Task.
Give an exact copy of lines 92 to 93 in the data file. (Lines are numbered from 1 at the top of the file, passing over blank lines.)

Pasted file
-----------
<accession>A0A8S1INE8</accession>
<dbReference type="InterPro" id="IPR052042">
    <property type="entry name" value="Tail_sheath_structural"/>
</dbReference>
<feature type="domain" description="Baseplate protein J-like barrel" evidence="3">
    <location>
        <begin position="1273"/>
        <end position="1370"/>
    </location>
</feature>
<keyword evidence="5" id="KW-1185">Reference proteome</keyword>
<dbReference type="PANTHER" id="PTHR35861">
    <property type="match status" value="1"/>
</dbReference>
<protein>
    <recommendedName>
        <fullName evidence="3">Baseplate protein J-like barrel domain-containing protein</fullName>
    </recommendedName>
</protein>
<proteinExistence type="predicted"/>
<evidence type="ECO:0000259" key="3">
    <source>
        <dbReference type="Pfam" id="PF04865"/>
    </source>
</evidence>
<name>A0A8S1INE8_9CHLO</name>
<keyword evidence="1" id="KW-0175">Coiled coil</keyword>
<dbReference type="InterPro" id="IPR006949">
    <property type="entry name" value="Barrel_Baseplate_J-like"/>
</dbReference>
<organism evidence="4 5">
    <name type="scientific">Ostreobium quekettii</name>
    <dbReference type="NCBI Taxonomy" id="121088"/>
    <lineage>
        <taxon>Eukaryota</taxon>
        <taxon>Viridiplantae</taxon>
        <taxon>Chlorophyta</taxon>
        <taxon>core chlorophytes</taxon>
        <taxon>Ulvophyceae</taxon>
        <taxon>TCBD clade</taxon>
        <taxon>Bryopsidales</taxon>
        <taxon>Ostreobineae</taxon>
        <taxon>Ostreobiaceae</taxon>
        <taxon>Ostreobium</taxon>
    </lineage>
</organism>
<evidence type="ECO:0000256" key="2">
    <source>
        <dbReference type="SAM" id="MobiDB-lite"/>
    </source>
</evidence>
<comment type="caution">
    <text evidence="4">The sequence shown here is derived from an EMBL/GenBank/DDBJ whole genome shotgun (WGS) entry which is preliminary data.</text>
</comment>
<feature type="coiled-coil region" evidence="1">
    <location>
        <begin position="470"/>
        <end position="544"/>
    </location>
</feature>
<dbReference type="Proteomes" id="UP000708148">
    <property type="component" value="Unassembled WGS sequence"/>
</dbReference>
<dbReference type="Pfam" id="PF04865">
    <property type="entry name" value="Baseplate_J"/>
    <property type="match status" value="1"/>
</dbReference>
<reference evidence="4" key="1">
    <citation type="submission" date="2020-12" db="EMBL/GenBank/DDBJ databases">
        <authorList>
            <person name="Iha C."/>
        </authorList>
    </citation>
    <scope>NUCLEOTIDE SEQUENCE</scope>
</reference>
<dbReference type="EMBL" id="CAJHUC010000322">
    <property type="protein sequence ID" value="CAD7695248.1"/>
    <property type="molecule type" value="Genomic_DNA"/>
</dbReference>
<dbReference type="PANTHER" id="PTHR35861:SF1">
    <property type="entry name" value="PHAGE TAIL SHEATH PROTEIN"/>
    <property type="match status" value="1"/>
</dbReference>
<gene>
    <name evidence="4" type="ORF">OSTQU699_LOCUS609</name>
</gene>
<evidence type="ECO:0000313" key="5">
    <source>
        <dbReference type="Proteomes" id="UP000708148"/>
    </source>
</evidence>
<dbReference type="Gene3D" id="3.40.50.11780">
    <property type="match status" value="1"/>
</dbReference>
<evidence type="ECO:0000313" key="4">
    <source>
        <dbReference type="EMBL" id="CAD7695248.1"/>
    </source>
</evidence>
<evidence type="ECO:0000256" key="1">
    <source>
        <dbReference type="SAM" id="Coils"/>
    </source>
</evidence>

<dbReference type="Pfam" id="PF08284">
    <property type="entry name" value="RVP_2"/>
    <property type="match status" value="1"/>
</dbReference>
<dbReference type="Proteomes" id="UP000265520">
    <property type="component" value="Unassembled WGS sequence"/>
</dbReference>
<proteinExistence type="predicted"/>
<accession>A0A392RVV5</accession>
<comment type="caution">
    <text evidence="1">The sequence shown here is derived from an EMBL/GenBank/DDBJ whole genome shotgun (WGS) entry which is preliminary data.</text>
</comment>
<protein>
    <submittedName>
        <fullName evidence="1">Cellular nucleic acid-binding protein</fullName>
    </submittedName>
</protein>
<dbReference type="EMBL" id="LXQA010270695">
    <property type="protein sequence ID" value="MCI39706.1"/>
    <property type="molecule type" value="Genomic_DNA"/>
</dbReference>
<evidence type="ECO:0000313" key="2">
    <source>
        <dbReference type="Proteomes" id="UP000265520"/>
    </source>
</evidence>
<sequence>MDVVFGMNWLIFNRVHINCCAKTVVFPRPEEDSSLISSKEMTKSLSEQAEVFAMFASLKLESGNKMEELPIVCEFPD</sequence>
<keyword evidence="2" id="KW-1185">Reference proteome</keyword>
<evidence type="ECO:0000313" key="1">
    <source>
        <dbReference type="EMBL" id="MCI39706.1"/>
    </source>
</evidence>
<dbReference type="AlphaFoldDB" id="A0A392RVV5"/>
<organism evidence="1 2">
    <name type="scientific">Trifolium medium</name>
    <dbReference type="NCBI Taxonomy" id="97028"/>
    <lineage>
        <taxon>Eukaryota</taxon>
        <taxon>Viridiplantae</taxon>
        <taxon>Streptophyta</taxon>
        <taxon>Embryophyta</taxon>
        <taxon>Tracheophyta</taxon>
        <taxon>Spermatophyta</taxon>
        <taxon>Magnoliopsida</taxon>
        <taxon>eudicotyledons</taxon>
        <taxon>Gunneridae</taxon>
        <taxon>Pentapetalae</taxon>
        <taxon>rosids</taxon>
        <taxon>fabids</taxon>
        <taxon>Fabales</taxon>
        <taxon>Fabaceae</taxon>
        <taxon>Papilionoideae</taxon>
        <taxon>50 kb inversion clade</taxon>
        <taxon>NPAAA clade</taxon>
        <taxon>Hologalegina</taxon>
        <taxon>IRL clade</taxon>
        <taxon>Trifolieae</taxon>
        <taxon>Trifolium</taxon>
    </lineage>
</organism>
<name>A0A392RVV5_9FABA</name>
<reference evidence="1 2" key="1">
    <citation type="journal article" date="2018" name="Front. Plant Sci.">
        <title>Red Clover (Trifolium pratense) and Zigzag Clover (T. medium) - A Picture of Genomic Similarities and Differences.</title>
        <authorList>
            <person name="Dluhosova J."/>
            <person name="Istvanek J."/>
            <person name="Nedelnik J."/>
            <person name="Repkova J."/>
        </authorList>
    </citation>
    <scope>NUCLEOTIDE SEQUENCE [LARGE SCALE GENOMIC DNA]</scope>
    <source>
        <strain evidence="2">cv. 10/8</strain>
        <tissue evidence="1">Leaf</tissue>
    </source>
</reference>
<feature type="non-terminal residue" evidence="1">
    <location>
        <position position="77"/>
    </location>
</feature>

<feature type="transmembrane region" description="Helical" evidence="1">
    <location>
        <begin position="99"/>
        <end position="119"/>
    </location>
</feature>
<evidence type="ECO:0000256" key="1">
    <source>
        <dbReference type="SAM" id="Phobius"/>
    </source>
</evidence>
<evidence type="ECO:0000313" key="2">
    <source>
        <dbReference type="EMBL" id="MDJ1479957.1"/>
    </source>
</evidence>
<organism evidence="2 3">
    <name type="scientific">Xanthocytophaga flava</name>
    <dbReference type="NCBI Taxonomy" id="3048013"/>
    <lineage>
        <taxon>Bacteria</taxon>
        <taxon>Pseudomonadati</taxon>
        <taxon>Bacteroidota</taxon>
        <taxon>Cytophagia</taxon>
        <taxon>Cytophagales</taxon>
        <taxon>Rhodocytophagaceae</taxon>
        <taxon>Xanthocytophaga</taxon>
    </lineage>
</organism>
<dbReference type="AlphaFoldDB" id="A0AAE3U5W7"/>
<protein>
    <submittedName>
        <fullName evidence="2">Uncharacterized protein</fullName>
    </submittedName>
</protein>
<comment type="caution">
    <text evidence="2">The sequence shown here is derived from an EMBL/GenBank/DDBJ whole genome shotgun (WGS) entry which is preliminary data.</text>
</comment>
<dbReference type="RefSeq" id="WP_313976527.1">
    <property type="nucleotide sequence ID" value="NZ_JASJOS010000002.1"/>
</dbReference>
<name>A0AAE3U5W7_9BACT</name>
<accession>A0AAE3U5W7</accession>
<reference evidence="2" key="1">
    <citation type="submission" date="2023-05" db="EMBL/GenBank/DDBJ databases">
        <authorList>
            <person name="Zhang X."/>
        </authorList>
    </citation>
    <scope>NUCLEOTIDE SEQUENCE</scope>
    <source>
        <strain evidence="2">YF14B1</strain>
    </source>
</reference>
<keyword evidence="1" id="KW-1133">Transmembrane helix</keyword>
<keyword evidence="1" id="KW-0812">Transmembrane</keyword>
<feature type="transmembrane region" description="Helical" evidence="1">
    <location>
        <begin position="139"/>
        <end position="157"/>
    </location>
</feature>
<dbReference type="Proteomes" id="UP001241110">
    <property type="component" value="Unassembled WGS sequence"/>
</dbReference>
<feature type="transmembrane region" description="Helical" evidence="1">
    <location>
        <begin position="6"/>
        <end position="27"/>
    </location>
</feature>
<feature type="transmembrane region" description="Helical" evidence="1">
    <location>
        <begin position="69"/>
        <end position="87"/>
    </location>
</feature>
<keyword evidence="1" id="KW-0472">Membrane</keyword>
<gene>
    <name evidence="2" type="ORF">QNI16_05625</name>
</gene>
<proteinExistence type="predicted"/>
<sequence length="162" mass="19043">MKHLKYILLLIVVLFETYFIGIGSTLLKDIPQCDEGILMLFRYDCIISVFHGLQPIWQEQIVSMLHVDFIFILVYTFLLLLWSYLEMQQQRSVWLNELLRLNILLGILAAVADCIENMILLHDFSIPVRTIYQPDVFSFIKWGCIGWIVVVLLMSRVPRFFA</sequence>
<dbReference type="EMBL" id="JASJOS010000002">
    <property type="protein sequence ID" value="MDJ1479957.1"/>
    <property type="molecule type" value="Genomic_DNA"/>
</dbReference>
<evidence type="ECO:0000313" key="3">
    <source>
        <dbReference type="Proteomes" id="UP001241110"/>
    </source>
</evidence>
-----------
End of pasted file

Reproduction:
<dbReference type="Gene3D" id="3.40.50.11780">
    <property type="match status" value="1"/>